My first book was… OK. The experience of constructing it was fantastic though, so I was off and running, and I was slightly addicted. I bound books of different sizes, learned to make my own book cloth and started experimenting with unusual cover shapes. I’ve covered books using old shirts and made end sheets out of topographical maps. I’ve learned the difference between a leaf and a page, how many portfolios to include in the signature and how to tie a binder’s knot. I have homemade jigs, templates and bookmark ribbons. I may be off in the weeds on this one, but I am certainly having fun.
There are 195 countries in this world. So presumably there are at least 195 different cuisines. On her Global Table Adventure, Sasha Martin cooked one meal from every country and documented her journey along the way for the rest of us, and as soon as I stumbled across her web site, I was in.
Embarking on this adventure was an easy sell for me. I like to cook anyway, so exploring the different cuisines of the world had a real appeal. Admittedly I’ve been moving at a much slower rate than Sasha, and it’s questionable whether I will make it through every country, but my personal Global Table Adventure has been a ton of fun. In my behalf, many of the meals I’ve cooked have made their way into regular rotation, and I’ve cooked them dozens of times.
I decided to start at the beginning and work my way through the countries alphabetically. This might seem a little OCD, but when you have 195 options to choose from, it helps to have some structure to make a choice, and it prevents me from just going straight to the meals that I’m already comfortable with. When you’re going alphabetically, you can’t skip Burkina Faso. So I started at Afghanistan and moved on from there.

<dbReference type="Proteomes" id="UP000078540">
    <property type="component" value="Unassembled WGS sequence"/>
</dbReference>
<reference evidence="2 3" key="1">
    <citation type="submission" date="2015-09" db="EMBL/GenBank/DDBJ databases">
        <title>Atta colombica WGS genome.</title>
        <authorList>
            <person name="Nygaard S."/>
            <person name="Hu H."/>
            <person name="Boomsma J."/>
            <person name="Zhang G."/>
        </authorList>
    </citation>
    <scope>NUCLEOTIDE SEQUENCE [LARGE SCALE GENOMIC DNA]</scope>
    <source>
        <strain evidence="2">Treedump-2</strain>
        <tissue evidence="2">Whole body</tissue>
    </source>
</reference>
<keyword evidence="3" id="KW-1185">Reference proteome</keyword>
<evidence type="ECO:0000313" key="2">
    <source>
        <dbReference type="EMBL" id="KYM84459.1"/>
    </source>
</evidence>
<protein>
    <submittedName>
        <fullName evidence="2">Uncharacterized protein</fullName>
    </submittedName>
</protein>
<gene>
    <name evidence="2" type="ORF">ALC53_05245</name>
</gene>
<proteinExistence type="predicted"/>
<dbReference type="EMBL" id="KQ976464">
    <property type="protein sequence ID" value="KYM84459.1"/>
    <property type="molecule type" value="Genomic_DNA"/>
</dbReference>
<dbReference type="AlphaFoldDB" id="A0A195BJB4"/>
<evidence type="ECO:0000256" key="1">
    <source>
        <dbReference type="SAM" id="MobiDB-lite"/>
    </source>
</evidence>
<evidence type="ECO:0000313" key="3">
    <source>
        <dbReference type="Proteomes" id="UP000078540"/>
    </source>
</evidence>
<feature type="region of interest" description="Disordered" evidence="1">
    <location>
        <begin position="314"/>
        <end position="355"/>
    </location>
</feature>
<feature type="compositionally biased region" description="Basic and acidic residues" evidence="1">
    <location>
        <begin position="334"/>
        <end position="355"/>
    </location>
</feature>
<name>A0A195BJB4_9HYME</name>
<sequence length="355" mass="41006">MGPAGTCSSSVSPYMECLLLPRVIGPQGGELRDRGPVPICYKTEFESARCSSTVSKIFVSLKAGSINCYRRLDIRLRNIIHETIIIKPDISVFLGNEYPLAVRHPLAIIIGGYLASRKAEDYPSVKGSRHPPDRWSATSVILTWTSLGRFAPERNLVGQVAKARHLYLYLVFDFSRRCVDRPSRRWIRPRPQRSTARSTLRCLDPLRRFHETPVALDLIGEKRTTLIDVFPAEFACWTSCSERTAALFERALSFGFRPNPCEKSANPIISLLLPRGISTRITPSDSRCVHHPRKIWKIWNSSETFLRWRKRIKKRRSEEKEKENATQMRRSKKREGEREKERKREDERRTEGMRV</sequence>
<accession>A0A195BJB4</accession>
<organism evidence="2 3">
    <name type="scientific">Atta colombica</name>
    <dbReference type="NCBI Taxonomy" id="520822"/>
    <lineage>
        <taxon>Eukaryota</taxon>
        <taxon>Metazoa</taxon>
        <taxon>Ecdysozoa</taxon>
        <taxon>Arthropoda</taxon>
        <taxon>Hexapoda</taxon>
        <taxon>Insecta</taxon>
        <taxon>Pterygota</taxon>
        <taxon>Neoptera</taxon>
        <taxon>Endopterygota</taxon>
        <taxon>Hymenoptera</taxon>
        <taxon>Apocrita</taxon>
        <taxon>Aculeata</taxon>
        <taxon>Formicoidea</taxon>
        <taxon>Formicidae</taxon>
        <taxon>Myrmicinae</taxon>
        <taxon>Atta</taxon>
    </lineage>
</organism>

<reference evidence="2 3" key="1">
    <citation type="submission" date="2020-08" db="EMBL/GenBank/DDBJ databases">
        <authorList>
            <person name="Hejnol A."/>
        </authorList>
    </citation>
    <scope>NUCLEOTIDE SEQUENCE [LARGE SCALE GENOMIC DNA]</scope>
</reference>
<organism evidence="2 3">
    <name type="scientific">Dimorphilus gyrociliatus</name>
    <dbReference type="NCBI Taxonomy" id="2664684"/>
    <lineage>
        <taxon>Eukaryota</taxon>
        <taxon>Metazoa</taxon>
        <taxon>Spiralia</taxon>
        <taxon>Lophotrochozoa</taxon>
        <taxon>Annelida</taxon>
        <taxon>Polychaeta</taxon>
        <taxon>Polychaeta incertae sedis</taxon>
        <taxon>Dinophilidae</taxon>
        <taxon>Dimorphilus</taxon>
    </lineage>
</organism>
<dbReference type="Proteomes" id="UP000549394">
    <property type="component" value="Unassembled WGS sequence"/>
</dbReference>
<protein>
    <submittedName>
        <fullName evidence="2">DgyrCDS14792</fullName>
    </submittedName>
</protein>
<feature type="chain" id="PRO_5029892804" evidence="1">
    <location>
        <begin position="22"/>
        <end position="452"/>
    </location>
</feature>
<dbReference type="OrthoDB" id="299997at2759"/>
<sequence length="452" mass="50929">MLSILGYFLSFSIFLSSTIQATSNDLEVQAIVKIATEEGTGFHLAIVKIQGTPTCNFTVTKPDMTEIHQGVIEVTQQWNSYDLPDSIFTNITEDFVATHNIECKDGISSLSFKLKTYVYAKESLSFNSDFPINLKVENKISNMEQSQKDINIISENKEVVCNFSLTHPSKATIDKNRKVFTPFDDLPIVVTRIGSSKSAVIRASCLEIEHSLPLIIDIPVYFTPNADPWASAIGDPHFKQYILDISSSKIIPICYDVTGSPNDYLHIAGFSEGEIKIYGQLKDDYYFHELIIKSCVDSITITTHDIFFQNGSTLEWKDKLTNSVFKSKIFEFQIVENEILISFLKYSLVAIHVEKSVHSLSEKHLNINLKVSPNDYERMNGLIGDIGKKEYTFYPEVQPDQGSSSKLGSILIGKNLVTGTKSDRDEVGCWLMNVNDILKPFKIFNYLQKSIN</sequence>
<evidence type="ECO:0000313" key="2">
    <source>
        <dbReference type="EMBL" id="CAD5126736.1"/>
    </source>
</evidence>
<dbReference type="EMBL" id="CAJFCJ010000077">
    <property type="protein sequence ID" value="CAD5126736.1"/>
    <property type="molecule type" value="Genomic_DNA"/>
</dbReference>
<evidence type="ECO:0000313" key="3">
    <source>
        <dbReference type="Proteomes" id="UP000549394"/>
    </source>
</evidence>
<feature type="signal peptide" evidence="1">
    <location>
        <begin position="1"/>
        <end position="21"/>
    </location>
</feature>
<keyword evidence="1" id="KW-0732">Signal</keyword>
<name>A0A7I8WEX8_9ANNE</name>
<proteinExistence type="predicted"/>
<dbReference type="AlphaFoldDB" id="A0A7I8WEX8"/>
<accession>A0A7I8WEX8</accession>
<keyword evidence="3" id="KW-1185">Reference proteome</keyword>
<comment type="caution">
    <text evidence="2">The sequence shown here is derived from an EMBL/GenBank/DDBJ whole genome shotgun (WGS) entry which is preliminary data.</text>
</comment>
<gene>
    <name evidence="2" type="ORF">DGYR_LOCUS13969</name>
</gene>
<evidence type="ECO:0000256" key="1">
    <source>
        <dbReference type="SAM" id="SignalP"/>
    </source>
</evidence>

Along the way, I’ve learned to cook with exotic spices, familiarized myself with the Asian, Mexican, Middle Eastern and African markets in my area, learned quite a bit about other cultures, tried some foods I’d never even heard of and generally just opened my mind to possibilities. It’s fun, and I think I’ve become a better cook. I finally get to buy those items in the supermarket produce section that always had me scratching my head. I’m now the guy with the jicama, dragon fruit, plantains and red palm oil in his basket.
Don’t get me wrong, some of the meals haven’t gone all that well, but the vast majority have been fantastic, and all of them, even the disasters, have been fun. I’ve made apricot leather, Johnny cakes, rosewater and saffron custard, cassava balls and all sorts of stews, curries, kabobs and desserts on this journey. My spice rack is filled with a wild variety of options, things like paunch puran, achiote seeds, and masala. I’ve loved every step of the way.
Some of the more memorable meals have been the Kabeli Palau, sweet potato mahi mahi fish cakes, Belgian stoofvlees, curried chicken salad and Bolivian peanut soup. As I said, there have been a few mishaps too. When cooking the Albanian lamb dish, I accidentally used vanilla flavored yoghurt in the gravy. That was …um …interesting. And the fermented locust tree beans (sambala) that used in making babenda from Burkina Faso were the most foul smelling thing I’ve ever encountered in my life. It nearly ran me out of the house when I opened the package. But it’s all an adventure right?